NASA’s next lunar lander will not be made by SpaceX

As NASA takes the first step towards launching Artemis I, the agency is already thinking ahead. NASA announced on Wednesday that it would start a proposal round for a new lunar lander — one for deployment after the Artemis III mission, currently scheduled for 2025.

“Additional landers will help increase the cadence of missions where we help astronauts land on the moon,” NASA Administrator Bill Nelson said in a news conference.

In the nomination round, various private companies will submit proposals for manned and unmanned landers, specifically for missions “beyond the third Artemis,” Nelson says. The agency expects to launch about one landing mission to the Moon each year, all with an eventual launch to Mars in “the late 2030s or 2040s.” Due to existing contracts with the Human Landing System, proposals from SpaceX will not be considered in this particular proposal.

That could open the doors for Blue Origin to compete again for a lunar contract after losing in the last round. The round of legal challenges with NASA delayed some of the agency’s ambitions to actually go to the Moon by a few months.

Full details have yet to be released, but the agency expects to gather input from industry partners in early April before sending out a final call for proposals “later in the spring,” according to Lisa Watson-Morgan, Human Landing System program manager at the NASA .

Artemis I has been rolled onto the pad, awaiting an upcoming “wet dress rehearsal”.NASA/Aubrey Gemignani

What is the Artemis program?

The Artemis program is NASA’s ambitious program that will eventually land humans on the moon for the first time since 1972. Launched in 2017 under President Donald Trump, the program combines aspects of previous programs developed under Presidents George W. Bush and Barack Obama, including the Space Launch System and the human Orion capsule. Before Artemis, the Bush administration sought a human return to the moon as part of the Constellation program, while Obama focused on the asteroid diversion mission as the first step toward a trip to Mars.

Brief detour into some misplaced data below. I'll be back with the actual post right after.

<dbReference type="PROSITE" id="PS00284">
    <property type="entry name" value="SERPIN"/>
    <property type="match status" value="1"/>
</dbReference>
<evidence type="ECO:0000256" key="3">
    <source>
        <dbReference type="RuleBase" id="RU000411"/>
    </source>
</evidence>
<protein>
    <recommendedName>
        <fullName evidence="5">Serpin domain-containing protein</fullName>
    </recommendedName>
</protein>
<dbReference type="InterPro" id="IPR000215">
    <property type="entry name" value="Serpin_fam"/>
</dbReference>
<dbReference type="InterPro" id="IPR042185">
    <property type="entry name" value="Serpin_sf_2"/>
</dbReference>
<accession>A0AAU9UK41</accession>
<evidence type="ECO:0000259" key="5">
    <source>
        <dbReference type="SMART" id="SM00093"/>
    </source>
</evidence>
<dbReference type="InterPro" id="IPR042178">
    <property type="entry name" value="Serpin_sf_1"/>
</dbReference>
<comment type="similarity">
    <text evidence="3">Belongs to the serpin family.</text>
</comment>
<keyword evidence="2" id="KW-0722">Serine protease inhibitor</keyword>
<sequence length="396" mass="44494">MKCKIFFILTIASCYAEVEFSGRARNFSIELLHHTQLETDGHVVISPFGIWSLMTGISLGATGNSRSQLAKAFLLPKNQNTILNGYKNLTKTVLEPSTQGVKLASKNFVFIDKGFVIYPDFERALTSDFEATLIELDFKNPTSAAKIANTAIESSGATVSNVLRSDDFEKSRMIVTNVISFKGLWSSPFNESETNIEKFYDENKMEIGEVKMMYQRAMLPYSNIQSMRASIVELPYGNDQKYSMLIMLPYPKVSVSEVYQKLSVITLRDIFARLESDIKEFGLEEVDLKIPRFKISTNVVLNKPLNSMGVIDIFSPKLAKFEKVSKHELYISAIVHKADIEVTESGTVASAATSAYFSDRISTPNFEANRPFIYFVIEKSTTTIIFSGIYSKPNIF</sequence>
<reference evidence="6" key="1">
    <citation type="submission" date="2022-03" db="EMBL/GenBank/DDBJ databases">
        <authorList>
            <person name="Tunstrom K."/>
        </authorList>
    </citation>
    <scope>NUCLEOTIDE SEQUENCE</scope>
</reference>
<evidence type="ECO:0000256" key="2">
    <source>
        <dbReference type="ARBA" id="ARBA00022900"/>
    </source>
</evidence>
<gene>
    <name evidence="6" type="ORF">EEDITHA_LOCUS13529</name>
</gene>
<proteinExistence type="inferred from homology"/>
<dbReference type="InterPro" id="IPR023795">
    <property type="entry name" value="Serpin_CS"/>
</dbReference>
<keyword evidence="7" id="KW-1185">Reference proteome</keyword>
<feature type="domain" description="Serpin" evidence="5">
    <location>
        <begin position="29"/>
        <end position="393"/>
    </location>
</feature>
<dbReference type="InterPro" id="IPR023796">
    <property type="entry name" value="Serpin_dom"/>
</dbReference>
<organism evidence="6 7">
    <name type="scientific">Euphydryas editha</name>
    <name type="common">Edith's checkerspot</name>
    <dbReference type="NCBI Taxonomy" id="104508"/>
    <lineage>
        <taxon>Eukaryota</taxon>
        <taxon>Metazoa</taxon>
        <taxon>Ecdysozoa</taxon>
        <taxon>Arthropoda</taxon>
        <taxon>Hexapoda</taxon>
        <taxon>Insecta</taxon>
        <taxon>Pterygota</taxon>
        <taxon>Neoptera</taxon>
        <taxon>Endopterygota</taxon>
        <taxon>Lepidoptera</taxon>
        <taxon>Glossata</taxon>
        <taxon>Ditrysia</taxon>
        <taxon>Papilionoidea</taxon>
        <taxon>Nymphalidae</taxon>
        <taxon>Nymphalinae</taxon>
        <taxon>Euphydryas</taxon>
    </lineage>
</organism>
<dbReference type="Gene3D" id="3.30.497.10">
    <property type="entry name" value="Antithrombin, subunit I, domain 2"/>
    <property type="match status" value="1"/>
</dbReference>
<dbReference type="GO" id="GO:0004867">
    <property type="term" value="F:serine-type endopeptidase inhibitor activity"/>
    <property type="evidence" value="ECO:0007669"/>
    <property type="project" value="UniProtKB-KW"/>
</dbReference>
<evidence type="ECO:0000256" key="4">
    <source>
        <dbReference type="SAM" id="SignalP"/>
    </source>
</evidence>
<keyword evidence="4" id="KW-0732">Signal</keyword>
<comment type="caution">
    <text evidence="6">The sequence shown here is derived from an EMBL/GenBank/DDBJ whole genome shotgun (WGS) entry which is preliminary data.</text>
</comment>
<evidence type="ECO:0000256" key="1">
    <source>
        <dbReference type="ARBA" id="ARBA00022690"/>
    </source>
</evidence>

The Biden administration has kept Artemis largely intact. The first mission fleet provides for the launch of three missions:

  • Artemis I, an unmanned mission to the moon as a test for the Orion spacecraft and space launch system, eliminating technological problems along the way. NASA expects to launch the mission later this year, in June at the earliest.
  • Artemis II, a crewed mission in which NASA astronauts return to the moon but stop short of landing. NASA intends to launch this mission no earlier than May 2024. It will not orbit the moon but will swing around its other side before returning to Earth.
  • Artemis III, the final planned mission, will see humans enter the moon’s shadowed south pole. NASA wants a woman and a person of color to be part of this mission, although astronaut selection has yet to be announced. The mission will rendezvous with a space station known as the Lunar Gateway (which has also yet to be launched) before sending a crew of two to the surface in the Starship HLS vehicle. This makes NASA’s existing partnership with SpaceX critical to the success of the mission.

In the new round of proposals, the agency looks beyond its initial three missions to an ongoing lineup of lunar missions — something necessary if the agency intends to go ahead with its plans for a lunar base.

What about Mars?

A photo of Mars taken by NASA’s Perseverance rover.NASA

Several times during the press conference, Nelson, Watson-Morgan and NASA staffer Jim Free, deputy administrator of NASA’s Exploration Systems Development Mission Directorate, reaffirmed the agency’s commitment to a Mars landing. Free says whatever the Agency does with Artemis also has Mars in mind, and Nelson says the lessons learned from Artemis will tell the Agency how humans will fare in space.

NASA aims to land humans on Mars in the late 2030s or early 2040s, using largely the same architecture as the Artemis program. But instead of flying a few days, a mission to Mars will take six months, during which time astronauts will be exposed to the dangers of space radiation and the accelerated wear and tear of the human body in a microgravity environment. The Lunar Gateway even ties into that – while the International Space Station orbits a few hundred miles above Earth, the Gateway will be in space, away from the protective shield that Earth offers astronauts from the harsher space environment.

The SpaceX HLS will take NASA astronauts to the lunar surface for the first time in more than 50 years.SpaceX

Is SpaceX still involved in Artemis?

During the call, the agency reiterated its support for the existing HLS contract and called for new developments in the existing contract, taking into account the expanded Artemis missions. The new RFPs will serve as slightly more missions, conducted alongside the HLS or as a backup.

“Competition leads to better and more reliable results,” said Nelson. “It benefits everyone, it benefits NASA, it benefits the American people. The benefits of competition are clear.” Existing plans for Artemis III remain in place, but in coordination with the RFPs, NASA will work with SpaceX to advance the sustainable development of the lunar outpost.

Funding for the program — both the new RFPs and NASA’s existing lunar partnership with SpaceX — is expected next week when President Joe Biden will release the fiscal 2023 budget.

“Artemis is a complex campaign with many exciting milestones ahead,” says Free.

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